BY A STAFF REPORTER
CONSERVATIVE M.P.s criticised Mr. Richard Crossman, Minister for Social Services, in the House of Commons on Monday for his recent remark that but for the Abortion Act "20.000 illegimate children would be alive now, with all the consequences."
The Minister had revealed that 20,000 of the 76.000 abortions carried out in 1968-9 pre
vented illegitimate births (CATHOLIC HERAI.D, March 13.)
Mr. Norman St. John-Stevas, M.P. for Chelmsford, Essex, described the Minister's remarks as "insensitive" and
said: "Whether you realise it or not it caused great offence and distress to many thousands of illegitimate citizens. Can you make it clear whether it is the policy of the Government to promote abortions in order to avoid illegitimacy?
"Since even the sponsors of the Act have put forward proposals for removing abuses under it, is there not an overwhelming case for an independent and impartial inquiry? If there is nothing to hide, why is the Minister resisting it?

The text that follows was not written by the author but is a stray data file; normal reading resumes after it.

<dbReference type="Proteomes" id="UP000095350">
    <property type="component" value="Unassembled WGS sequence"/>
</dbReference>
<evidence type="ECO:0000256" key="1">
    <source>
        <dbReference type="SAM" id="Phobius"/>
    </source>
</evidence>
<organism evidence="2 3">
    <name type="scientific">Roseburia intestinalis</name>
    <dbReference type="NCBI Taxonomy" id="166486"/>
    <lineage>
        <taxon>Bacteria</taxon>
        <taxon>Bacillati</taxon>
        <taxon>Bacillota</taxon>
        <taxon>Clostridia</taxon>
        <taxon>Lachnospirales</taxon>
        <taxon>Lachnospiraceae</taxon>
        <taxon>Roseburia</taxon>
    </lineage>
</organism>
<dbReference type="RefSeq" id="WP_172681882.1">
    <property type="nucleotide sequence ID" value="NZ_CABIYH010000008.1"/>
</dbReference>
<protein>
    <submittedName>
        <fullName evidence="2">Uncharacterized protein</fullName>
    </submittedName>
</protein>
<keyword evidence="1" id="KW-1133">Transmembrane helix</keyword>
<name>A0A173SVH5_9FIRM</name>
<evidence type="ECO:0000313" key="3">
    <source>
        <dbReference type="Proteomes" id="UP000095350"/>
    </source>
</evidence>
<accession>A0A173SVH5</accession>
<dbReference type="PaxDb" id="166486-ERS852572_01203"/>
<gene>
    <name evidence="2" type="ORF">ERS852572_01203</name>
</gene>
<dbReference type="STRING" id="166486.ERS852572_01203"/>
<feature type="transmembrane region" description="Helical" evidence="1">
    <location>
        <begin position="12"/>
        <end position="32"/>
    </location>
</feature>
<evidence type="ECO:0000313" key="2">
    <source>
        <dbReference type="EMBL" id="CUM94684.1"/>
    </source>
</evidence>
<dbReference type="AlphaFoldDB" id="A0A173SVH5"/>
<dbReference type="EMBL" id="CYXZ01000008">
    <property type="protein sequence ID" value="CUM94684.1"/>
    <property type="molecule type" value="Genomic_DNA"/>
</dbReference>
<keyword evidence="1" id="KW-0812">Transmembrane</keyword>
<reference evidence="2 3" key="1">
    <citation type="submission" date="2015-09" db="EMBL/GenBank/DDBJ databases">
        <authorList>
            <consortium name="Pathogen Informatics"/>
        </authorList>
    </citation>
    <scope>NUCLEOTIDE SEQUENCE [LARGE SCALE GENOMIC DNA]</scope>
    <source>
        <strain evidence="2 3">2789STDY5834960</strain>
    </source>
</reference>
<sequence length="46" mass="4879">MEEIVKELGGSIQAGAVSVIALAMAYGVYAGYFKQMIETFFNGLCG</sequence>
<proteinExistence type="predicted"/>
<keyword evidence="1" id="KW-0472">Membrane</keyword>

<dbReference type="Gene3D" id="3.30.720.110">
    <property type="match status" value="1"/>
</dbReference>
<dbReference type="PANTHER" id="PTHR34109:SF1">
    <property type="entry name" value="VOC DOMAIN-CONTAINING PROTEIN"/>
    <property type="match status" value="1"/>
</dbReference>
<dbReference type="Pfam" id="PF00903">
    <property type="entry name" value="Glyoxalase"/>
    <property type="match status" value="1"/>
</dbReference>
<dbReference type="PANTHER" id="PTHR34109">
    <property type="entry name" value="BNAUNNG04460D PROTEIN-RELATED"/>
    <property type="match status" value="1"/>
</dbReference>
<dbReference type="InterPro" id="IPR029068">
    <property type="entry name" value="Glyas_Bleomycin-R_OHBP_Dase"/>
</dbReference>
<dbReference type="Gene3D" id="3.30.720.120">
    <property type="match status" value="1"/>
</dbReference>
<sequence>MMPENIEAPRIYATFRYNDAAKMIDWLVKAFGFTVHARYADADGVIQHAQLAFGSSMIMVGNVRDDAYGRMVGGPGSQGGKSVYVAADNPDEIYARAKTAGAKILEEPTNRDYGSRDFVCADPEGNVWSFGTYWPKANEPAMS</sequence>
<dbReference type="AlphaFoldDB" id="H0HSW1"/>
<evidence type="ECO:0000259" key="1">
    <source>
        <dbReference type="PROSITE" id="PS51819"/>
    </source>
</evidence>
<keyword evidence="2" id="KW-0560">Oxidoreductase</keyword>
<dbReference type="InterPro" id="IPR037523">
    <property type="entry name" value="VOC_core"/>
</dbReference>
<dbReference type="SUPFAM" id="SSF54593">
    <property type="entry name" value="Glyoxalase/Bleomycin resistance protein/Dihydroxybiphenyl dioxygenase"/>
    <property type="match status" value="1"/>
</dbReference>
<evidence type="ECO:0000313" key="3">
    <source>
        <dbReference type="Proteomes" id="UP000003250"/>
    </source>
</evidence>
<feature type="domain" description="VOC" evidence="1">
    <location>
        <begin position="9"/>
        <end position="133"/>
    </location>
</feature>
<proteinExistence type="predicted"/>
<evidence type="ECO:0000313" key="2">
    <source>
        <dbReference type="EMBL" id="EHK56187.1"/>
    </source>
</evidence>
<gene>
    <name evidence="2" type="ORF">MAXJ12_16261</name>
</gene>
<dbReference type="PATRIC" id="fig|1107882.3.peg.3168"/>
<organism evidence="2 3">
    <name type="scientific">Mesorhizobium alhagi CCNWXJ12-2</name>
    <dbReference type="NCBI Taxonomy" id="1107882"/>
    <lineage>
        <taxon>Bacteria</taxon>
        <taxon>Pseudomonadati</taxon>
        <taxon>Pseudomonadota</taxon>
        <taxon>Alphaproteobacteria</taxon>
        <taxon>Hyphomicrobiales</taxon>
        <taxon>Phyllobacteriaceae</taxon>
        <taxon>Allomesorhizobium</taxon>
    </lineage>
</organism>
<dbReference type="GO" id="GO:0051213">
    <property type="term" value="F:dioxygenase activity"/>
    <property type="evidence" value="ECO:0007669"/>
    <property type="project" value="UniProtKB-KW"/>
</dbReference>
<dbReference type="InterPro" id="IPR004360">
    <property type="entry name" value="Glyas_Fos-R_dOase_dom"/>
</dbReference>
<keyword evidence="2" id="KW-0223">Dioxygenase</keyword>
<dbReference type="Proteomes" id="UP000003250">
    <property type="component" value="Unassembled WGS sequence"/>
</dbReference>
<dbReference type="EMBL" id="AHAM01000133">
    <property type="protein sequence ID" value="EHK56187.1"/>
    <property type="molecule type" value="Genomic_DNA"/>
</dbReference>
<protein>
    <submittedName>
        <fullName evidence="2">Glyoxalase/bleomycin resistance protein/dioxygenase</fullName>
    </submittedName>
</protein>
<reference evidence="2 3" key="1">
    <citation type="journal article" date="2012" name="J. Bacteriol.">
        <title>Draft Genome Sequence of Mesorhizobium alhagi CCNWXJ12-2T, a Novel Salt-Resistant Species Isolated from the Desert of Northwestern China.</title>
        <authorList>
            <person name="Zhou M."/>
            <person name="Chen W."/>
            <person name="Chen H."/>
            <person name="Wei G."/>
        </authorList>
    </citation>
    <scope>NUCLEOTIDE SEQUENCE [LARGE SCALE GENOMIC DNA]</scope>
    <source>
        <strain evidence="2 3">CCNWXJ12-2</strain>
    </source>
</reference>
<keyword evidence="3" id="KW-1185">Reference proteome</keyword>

Mr. Crossman said the Act had not run long enough to have gathered sufficient evidence to show whether the Act needed amending or not.
Sir Gerald Nabarro, M.P. for Worcestershire S., said the Minister's remarks last month had caused "widespread offence to people who object to your excessive permissiveness in this field."
Mr. Crossman said that those
who dismissed the Act failed to see the social values in it. The long-term answer was family planning.
Mrs. Jill Knight, M.P. for Edgbasto n, Birmingham, wanted an assurance that the clause giving doctors and nurses the right to refuse to take part in operations would not be removed from the Act.
Mr. Crossman replied: "I think the Act can only be operated if we abide by the conscience clause, because that was the essential basis on which we got the agreement of the medical profession."
TWO men who have provided the music at Brompton Oratory, South Kensington.
Knights of St. Gregory. They are Ralph Downes, organist, and Henry Washington, Director of Music.